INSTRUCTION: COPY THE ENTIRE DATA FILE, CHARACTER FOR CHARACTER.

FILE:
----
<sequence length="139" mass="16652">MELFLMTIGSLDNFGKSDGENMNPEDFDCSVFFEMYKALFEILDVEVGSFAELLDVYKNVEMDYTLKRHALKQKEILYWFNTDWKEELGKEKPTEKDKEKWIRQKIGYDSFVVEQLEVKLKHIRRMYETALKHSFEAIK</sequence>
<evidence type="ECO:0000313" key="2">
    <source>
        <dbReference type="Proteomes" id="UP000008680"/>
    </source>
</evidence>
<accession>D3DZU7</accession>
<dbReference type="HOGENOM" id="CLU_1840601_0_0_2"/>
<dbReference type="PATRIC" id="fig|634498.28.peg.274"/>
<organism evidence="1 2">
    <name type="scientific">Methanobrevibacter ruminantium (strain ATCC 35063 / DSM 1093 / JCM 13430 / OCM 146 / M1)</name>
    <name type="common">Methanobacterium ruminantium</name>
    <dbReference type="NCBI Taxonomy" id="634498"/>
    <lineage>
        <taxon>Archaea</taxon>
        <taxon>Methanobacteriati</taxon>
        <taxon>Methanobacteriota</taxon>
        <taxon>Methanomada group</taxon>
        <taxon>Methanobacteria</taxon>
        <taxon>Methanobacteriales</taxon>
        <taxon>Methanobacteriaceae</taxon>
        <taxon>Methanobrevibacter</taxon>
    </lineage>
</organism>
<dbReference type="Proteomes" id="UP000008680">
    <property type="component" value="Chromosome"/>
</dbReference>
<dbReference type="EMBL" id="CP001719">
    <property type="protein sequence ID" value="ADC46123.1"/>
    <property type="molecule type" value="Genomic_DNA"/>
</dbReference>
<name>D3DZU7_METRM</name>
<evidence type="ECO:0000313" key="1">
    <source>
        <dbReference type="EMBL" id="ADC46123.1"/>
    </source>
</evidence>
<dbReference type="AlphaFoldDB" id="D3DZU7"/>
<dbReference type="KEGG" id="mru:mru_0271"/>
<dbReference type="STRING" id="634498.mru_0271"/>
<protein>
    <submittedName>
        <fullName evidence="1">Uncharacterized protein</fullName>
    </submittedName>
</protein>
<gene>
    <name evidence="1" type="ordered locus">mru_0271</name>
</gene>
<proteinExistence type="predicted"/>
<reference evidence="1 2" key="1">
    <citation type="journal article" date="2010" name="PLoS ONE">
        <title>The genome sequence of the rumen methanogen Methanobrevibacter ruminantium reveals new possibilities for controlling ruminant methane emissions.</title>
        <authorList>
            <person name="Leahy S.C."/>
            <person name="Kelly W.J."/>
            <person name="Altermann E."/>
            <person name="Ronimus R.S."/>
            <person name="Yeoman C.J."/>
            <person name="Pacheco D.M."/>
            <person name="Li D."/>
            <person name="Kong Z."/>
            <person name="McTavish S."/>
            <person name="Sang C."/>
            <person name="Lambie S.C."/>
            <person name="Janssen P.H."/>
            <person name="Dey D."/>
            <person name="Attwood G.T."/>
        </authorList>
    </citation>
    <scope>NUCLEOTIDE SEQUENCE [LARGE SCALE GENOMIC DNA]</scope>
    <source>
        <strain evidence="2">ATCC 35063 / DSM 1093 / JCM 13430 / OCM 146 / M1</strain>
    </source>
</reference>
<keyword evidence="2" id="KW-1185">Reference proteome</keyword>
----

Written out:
<sequence length="139" mass="16652">MELFLMTIGSLDNFGKSDGENMNPEDFDCSVFFEMYKALFEILDVEVGSFAELLDVYKNVEMDYTLKRHALKQKEILYWFNTDWKEELGKEKPTEKDKEKWIRQKIGYDSFVVEQLEVKLKHIRRMYETALKHSFEAIK</sequence>
<evidence type="ECO:0000313" key="2">
    <source>
        <dbReference type="Proteomes" id="UP000008680"/>
    </source>
</evidence>
<accession>D3DZU7</accession>
<dbReference type="HOGENOM" id="CLU_1840601_0_0_2"/>
<dbReference type="PATRIC" id="fig|634498.28.peg.274"/>
<organism evidence="1 2">
    <name type="scientific">Methanobrevibacter ruminantium (strain ATCC 35063 / DSM 1093 / JCM 13430 / OCM 146 / M1)</name>
    <name type="common">Methanobacterium ruminantium</name>
    <dbReference type="NCBI Taxonomy" id="634498"/>
    <lineage>
        <taxon>Archaea</taxon>
        <taxon>Methanobacteriati</taxon>
        <taxon>Methanobacteriota</taxon>
        <taxon>Methanomada group</taxon>
        <taxon>Methanobacteria</taxon>
        <taxon>Methanobacteriales</taxon>
        <taxon>Methanobacteriaceae</taxon>
        <taxon>Methanobrevibacter</taxon>
    </lineage>
</organism>
<dbReference type="Proteomes" id="UP000008680">
    <property type="component" value="Chromosome"/>
</dbReference>
<dbReference type="EMBL" id="CP001719">
    <property type="protein sequence ID" value="ADC46123.1"/>
    <property type="molecule type" value="Genomic_DNA"/>
</dbReference>
<name>D3DZU7_METRM</name>
<evidence type="ECO:0000313" key="1">
    <source>
        <dbReference type="EMBL" id="ADC46123.1"/>
    </source>
</evidence>
<dbReference type="AlphaFoldDB" id="D3DZU7"/>
<dbReference type="KEGG" id="mru:mru_0271"/>
<dbReference type="STRING" id="634498.mru_0271"/>
<protein>
    <submittedName>
        <fullName evidence="1">Uncharacterized protein</fullName>
    </submittedName>
</protein>
<gene>
    <name evidence="1" type="ordered locus">mru_0271</name>
</gene>
<proteinExistence type="predicted"/>
<reference evidence="1 2" key="1">
    <citation type="journal article" date="2010" name="PLoS ONE">
        <title>The genome sequence of the rumen methanogen Methanobrevibacter ruminantium reveals new possibilities for controlling ruminant methane emissions.</title>
        <authorList>
            <person name="Leahy S.C."/>
            <person name="Kelly W.J."/>
            <person name="Altermann E."/>
            <person name="Ronimus R.S."/>
            <person name="Yeoman C.J."/>
            <person name="Pacheco D.M."/>
            <person name="Li D."/>
            <person name="Kong Z."/>
            <person name="McTavish S."/>
            <person name="Sang C."/>
            <person name="Lambie S.C."/>
            <person name="Janssen P.H."/>
            <person name="Dey D."/>
            <person name="Attwood G.T."/>
        </authorList>
    </citation>
    <scope>NUCLEOTIDE SEQUENCE [LARGE SCALE GENOMIC DNA]</scope>
    <source>
        <strain evidence="2">ATCC 35063 / DSM 1093 / JCM 13430 / OCM 146 / M1</strain>
    </source>
</reference>
<keyword evidence="2" id="KW-1185">Reference proteome</keyword>